Elevated body-mass index is associated with reduced white matter integrity in two large independent cohorts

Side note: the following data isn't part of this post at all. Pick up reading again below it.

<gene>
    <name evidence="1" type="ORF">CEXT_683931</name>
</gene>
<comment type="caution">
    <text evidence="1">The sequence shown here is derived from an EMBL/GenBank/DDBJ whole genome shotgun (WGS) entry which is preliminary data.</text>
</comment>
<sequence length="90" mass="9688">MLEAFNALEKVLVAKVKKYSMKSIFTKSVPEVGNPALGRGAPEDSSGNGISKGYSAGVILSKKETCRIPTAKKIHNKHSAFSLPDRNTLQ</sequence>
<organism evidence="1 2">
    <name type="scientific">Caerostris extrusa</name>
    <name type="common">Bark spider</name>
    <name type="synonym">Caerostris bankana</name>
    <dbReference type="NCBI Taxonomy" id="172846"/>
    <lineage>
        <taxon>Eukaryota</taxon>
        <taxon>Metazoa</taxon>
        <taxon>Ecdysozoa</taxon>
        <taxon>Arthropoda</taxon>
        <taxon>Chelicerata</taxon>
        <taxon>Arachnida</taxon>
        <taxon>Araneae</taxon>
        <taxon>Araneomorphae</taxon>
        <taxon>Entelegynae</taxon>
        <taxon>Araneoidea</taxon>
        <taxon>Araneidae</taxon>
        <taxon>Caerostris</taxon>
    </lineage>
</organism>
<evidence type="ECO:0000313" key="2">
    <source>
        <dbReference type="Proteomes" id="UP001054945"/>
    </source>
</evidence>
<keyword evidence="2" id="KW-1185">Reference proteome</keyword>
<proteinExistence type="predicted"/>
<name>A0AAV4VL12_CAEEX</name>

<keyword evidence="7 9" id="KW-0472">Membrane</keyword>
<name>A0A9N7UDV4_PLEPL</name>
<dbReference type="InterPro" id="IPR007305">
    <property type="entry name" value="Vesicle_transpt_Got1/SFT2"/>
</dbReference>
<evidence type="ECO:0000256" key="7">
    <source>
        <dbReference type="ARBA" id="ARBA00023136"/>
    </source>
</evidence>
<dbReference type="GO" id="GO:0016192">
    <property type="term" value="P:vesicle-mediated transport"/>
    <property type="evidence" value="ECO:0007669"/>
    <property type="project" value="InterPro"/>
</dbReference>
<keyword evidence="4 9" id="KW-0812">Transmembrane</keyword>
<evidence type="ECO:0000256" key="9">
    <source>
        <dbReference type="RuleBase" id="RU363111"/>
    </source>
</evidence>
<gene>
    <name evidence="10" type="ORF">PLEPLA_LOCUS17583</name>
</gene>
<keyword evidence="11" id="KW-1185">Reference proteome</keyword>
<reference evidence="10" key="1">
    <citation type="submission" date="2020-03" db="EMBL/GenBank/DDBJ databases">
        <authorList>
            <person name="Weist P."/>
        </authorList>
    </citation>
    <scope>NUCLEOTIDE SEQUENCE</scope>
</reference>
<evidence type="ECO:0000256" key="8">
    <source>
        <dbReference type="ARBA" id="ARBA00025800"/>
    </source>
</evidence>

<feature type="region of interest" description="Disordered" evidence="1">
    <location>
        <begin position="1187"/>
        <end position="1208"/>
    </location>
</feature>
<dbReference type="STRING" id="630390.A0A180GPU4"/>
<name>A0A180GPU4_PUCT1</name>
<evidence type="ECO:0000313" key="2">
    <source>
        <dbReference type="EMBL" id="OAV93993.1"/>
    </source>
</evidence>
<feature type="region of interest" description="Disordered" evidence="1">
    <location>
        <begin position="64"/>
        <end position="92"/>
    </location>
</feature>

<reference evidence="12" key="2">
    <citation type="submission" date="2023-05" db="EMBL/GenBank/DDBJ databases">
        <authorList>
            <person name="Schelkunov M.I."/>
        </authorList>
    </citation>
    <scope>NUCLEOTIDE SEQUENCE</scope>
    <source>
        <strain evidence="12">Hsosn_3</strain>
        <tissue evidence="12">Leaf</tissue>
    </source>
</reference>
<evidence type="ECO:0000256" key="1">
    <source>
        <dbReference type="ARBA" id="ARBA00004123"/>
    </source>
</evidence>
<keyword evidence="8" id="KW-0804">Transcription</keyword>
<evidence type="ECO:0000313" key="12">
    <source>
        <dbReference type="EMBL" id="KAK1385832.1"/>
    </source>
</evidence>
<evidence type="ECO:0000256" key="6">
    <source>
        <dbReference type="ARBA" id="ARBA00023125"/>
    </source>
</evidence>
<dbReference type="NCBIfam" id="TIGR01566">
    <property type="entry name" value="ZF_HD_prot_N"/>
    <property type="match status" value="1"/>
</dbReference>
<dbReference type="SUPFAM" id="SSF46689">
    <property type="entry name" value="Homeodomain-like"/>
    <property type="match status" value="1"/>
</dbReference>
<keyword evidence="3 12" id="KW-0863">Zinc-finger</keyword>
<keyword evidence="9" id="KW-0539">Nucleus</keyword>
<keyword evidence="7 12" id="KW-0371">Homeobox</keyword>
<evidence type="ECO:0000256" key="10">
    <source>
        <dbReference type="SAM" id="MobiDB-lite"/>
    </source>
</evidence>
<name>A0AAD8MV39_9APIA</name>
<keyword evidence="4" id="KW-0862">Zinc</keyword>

Obesity has been associated with a variety of neurobiological alterations. Recent neuroimaging research has pointed to the relevance of brain structural and functional alterations in the development of obesity. However, while the role of gray matter atrophy in obesity has been evidenced in several well powered studies, large scale evidence for altered white matter integrity in obese subjects is still absent. With this study, we therefore aimed to investigate potential associations between white matter abnormalities and body mass index (BMI) in two large independent samples of healthy adults. Associations between BMI values and whole brain fractional anisotropy (FA) were investigated in two independent cohorts: A sample of n = 369 healthy subjects from the Münster Neuroimaging Cohort (MNC), as well as a public available sample of n = 1064 healthy subjects of the Humane Connectome Project (HCP) were included in the present study. Tract based spatial statistics (TBSS) analyses of BMI on whole brain FA were conducted including age and sex as nuisance covariates using the FMRIB library (FSL Version 5.0). Threshold-free cluster enhancement was applied to control for multiple comparisons. In both samples higher BMI was significantly associated with strong and widespread FA reductions. These effects were most pronounced in the corpus callosum, bilateral posterior thalamic radiation, bilateral internal capsule and external capsule, bilateral inferior longitudinal fasciculus and inferior fronto-occipital fasciculus. The association was found to be independent of age, sex and other cardiovascular risk factors. No significant positive associations between BMI and FA occurred. With this highly powered study, we provide robust evidence for globally reduced white matter integrity associated with elevated BMI including replication in an independent sample. The present work thus points out the relevance of white matter alterations as a neurobiological correlate of obesity.